UNDERSTANDING GRAPHIC SHADERS
GLSL (OpenGL Shading Language) shaders compile and run on a wide range of platforms. You can apply what you learn to any environment that uses OpenGL, OpenGL ES or WebGL. This means you can use this knowledge for websites, Three.js, iOS games, interactive installations, Unity, openFrameworks, Processing and many others.
The graphics pipeline
Multiple shaders work together in the graphics pipeline. Some are programmable, some are locked to the hardware. We’re most interested in two shaders in the pipeline: vertex shaders and fragment shaders. These are the core of the OpenGL Shading Language and the WebGL graphics pipeline.
This shader, which is typically the last in the pipeline, instructs each fragment or pixel which colour it should be. It does this by setting a value for fragColor in the code’s main function. It’s where we’ll create our photo filters, animations, effects and so much more, by manipulating the colours of the pixels.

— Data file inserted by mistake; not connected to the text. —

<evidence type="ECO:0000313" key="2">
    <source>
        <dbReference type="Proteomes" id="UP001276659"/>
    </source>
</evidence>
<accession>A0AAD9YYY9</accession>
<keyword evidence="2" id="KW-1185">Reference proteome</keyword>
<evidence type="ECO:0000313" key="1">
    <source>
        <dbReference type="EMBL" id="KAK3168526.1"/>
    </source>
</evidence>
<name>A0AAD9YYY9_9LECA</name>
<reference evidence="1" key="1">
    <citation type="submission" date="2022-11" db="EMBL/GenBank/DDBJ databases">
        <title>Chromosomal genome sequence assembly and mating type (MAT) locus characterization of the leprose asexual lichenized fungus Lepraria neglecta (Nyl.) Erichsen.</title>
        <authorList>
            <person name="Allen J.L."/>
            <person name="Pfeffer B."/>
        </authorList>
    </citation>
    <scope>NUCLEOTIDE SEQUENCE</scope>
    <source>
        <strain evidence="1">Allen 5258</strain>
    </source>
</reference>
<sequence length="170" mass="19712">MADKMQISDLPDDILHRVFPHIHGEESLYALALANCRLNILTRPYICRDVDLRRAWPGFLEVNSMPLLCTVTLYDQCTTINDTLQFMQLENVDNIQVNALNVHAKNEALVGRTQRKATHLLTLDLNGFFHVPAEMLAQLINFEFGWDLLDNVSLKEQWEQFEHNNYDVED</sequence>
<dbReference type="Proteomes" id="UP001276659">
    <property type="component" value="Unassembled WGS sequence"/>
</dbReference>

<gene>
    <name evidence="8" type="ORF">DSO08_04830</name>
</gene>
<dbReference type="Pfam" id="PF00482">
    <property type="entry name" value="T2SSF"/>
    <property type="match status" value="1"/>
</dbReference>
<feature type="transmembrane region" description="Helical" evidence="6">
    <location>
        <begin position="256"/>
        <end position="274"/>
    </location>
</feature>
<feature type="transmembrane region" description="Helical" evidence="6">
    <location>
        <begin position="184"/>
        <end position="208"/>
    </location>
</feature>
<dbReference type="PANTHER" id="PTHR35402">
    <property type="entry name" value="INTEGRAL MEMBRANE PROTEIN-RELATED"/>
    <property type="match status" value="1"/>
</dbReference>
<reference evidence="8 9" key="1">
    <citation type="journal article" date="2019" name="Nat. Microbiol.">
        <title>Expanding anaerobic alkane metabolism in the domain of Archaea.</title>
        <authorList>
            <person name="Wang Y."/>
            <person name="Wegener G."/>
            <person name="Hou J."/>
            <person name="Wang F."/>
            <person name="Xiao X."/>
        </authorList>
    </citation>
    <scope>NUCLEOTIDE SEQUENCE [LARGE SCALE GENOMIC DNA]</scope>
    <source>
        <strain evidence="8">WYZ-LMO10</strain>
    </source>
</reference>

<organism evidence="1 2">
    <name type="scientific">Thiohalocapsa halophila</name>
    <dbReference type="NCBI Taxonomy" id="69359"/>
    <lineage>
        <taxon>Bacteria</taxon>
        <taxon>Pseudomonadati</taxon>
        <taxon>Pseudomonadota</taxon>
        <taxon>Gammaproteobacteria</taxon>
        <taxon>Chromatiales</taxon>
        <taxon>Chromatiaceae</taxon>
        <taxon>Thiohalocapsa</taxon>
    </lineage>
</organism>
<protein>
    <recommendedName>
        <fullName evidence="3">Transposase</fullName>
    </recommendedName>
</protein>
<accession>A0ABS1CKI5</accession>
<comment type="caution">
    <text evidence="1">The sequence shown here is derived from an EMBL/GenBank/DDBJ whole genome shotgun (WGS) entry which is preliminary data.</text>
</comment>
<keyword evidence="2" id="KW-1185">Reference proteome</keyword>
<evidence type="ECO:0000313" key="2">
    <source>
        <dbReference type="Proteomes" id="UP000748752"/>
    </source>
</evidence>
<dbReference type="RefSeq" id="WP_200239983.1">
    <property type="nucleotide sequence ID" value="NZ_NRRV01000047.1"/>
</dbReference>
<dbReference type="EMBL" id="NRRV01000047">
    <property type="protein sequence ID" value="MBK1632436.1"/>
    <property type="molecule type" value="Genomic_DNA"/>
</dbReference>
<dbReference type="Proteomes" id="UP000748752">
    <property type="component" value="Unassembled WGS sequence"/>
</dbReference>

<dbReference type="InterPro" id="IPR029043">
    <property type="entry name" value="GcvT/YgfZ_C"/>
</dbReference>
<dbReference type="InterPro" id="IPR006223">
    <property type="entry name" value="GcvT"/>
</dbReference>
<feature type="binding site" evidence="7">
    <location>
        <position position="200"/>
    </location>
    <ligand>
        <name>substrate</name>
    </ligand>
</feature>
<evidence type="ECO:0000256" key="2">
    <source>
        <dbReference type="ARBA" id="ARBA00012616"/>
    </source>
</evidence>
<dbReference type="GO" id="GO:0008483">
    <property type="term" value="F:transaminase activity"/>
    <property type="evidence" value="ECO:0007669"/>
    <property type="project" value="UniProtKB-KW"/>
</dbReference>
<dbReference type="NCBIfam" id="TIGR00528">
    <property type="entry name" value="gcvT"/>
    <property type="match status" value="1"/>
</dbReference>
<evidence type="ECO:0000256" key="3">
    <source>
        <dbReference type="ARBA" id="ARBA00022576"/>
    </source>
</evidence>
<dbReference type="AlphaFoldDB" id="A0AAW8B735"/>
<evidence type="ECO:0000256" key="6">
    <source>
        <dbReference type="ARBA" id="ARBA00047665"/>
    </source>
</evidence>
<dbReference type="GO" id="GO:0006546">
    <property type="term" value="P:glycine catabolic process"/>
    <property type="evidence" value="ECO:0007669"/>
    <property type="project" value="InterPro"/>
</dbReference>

Vertex shaders handle the processing of individual vertices, which can be though of as points on the triangles that form a mesh. Vertex shaders are used to transform the attributes of vertices from their original space to the display space. This includes attributes such as colour, texture, position and direction. These are the focus of this tutorial.
Shaders can be used to create incredible effects in real time.